“I think it's important to note that there has been a vote on this. It failed,” Psaki said. “It did not have even 50 votes, which means even if the filibuster were overturned, there would have not been enough votes to get this passed."
Instead, Democratic leaders have pointed to the November elections, hoping the issue will energize voters to elect “more pro-choice officials," Psaki said.
What will happen if Roe v. Wade is overturned? What states will ban abortion?
If the Supreme Court overturns Roe v. Wade, states would be free to make abortion illegal. Nearly half of U.S. states already have laws in place that would take effect immediately upon a Supreme Court ruling. Another 16 states and the District of Columbia have passed laws explicitly protecting abortion rights if Roe v. Wade is ever overturned, according to the Guttmacher Institute, a reproductive rights research and policy organization.
"This is going to be an unprecedented earthquake in American life," said Amelia Bonow, founder of the Seattle-based national abortion access group Shout Your Abortion.
Who is Samuel Alito? Who are the other Supreme Court judges?
Samuel Alito was nominated to the Supreme Court by Former President George W. Bush in 2005. Since then, he has been a consistent conservative voice on the court and one the the court's most outspoken proponents of religious freedom.
The other current members of the U.S. Supreme Court include John Roberts, Clarence Thomas, Stephen Breyer, Sonia Sotomayor, Elena Kagan, Neil Gorsuch, Brett Kavanaugh and Amy Coney Barrett. Roberts, a member of the court's conservative wing, serves as chief justice after being nominated by Bush in 2005.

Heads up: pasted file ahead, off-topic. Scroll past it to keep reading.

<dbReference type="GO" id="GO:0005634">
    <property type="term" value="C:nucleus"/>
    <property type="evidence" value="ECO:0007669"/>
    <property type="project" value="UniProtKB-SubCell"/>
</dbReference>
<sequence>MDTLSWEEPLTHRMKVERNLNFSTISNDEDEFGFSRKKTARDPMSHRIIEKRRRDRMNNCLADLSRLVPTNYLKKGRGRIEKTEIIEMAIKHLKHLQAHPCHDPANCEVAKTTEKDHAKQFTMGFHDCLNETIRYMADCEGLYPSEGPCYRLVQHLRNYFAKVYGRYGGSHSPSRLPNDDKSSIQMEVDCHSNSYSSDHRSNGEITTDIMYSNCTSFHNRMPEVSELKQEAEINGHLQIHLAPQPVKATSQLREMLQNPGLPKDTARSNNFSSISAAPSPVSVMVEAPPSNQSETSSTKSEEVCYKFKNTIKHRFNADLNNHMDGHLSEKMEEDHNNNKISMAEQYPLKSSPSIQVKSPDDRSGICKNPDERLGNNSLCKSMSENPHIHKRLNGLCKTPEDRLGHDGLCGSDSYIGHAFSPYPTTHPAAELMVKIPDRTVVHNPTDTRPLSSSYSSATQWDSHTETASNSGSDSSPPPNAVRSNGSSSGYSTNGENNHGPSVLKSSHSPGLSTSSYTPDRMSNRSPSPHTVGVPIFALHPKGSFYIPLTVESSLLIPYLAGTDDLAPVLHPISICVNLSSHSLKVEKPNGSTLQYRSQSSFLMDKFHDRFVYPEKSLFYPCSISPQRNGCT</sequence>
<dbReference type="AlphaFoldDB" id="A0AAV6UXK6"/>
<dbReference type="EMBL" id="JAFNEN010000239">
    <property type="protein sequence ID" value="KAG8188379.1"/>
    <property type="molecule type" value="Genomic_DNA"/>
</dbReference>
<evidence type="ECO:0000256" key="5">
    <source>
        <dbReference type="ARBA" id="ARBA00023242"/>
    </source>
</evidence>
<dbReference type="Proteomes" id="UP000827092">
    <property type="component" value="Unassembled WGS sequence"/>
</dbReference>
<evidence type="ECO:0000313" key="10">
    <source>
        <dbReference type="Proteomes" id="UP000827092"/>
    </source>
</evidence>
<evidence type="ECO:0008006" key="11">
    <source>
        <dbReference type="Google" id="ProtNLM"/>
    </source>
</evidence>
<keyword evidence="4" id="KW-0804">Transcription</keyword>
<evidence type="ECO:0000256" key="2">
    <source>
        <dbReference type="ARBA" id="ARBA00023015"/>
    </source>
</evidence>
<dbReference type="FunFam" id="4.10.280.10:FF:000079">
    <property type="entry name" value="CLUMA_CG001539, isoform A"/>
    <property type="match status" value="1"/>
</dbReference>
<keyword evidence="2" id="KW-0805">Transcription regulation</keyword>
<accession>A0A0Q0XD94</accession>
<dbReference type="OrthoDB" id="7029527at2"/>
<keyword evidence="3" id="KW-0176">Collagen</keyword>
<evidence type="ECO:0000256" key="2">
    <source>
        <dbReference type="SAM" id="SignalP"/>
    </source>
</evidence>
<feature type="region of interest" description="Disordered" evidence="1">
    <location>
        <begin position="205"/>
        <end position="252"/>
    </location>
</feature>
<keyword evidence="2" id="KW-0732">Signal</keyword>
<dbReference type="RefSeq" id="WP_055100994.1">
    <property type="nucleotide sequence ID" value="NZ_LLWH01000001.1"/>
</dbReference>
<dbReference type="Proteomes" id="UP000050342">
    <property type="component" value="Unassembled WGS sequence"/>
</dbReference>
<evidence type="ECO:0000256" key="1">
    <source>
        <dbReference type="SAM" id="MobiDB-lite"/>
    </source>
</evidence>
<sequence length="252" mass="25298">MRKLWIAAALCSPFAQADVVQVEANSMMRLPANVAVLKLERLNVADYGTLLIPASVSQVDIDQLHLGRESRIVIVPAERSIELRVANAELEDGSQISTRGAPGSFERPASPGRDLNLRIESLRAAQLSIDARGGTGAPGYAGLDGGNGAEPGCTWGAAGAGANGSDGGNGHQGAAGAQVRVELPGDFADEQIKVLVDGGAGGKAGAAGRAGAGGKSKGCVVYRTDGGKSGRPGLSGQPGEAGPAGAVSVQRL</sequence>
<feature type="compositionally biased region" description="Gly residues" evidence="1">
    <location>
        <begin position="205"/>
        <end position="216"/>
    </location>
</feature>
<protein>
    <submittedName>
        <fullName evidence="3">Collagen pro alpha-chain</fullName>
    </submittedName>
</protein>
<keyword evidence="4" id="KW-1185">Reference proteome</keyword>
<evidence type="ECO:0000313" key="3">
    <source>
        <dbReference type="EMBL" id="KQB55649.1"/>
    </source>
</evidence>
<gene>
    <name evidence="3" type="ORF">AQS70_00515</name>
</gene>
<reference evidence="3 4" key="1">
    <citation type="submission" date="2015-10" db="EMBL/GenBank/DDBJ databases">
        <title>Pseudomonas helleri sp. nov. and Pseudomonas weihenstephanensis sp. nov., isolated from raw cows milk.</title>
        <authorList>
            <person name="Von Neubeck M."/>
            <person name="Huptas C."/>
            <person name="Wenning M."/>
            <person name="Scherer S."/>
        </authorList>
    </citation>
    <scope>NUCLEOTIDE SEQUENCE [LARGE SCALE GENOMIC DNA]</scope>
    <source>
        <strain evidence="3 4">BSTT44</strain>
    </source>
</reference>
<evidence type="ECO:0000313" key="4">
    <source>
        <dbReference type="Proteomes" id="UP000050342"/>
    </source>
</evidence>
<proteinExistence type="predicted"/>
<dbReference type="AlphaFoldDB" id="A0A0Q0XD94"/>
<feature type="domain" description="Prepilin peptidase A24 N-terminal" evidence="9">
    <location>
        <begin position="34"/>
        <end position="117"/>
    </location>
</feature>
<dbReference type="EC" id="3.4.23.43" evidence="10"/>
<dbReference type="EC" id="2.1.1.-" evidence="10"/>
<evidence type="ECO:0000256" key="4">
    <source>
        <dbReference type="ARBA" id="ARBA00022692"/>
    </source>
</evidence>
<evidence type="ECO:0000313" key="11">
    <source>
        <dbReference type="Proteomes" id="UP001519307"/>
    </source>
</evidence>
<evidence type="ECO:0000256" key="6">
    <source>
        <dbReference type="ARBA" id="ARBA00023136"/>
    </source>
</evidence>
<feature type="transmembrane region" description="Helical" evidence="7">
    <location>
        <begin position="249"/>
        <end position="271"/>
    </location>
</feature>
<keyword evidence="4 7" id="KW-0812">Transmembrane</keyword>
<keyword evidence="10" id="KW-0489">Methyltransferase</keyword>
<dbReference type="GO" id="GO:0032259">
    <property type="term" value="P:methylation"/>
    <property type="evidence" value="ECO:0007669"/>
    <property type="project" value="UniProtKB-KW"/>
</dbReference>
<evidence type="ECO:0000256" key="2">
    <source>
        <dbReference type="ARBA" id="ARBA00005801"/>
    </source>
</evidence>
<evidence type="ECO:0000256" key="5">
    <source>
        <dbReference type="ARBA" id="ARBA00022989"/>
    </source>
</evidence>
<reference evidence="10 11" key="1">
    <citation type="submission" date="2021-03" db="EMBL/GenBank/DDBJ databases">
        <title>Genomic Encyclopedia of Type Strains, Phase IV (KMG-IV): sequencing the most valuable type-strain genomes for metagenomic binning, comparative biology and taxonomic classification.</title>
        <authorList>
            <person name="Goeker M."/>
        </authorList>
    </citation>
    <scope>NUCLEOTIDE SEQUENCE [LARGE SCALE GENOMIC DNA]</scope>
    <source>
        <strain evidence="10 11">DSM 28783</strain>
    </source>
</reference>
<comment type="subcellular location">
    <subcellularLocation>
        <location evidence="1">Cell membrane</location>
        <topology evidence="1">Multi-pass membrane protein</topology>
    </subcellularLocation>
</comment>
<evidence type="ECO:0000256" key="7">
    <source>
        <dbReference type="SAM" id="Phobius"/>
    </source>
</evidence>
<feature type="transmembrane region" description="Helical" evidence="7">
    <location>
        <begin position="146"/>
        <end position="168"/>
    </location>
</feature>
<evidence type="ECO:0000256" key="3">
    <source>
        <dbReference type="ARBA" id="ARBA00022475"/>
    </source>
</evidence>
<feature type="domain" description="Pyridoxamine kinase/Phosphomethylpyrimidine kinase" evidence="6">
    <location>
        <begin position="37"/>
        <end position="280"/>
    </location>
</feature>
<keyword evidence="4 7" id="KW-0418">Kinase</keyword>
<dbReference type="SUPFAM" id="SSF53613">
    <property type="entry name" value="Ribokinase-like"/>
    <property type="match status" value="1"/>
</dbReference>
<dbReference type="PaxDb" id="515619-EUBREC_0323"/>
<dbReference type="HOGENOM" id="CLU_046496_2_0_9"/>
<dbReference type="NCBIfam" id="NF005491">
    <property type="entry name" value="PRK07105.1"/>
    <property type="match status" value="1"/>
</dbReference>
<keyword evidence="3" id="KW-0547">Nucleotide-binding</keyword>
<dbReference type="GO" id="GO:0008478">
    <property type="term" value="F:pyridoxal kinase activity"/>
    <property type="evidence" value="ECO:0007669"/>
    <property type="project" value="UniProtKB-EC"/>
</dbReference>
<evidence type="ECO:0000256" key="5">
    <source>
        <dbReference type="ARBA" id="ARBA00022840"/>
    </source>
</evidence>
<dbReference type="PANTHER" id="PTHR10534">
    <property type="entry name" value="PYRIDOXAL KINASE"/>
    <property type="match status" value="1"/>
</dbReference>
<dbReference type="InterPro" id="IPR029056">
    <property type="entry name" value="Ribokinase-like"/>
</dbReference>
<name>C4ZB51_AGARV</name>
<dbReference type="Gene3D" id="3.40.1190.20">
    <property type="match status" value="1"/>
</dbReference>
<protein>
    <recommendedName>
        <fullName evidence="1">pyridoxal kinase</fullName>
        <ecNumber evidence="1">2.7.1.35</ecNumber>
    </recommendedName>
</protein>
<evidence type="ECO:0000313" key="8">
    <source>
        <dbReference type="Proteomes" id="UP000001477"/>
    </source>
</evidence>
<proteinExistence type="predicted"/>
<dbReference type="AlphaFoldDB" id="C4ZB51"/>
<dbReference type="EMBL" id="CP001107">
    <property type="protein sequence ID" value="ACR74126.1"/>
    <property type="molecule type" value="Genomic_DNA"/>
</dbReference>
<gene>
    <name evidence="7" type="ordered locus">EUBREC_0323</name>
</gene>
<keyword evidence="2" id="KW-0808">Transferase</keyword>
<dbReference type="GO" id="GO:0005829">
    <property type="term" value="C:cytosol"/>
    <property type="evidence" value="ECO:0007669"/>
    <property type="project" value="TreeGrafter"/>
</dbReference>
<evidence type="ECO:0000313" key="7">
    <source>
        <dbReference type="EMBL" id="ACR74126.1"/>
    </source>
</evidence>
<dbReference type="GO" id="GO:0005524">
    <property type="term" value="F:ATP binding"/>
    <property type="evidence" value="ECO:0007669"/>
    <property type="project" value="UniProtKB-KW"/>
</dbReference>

WHO IS SAMUEL A. ALITO?:What to know about the Bush-nominated Supreme Court justice
Has the Supreme Court ever overruled past decisions?
Usually, the Supreme Court doesn't revisit decisions, according to the principle known as "stare decisis," a Latin phrase for "to stand by things decided." In other words, the Supreme Court tends not to overrule past decisions, even if the composition of the court has changed.
But that's not a binding requirement, and the court has changed rulings, though rarely.
One of the most well-known rulings where the court reversed itself was the 1954 Brown v. Board of Education ruling, which struck down a 1896 ruling legalizing segregation under the "separate but equal" doctrine.
Conservatives have long targeted Roe to be overturned, and former President Donald Trump appointed three conservative justices to the bench — Neil Gorsuch, Brett Kavanaugh and Amy Coney Barrett — after promising to select candidates based in part on their willingness to revisit the decision.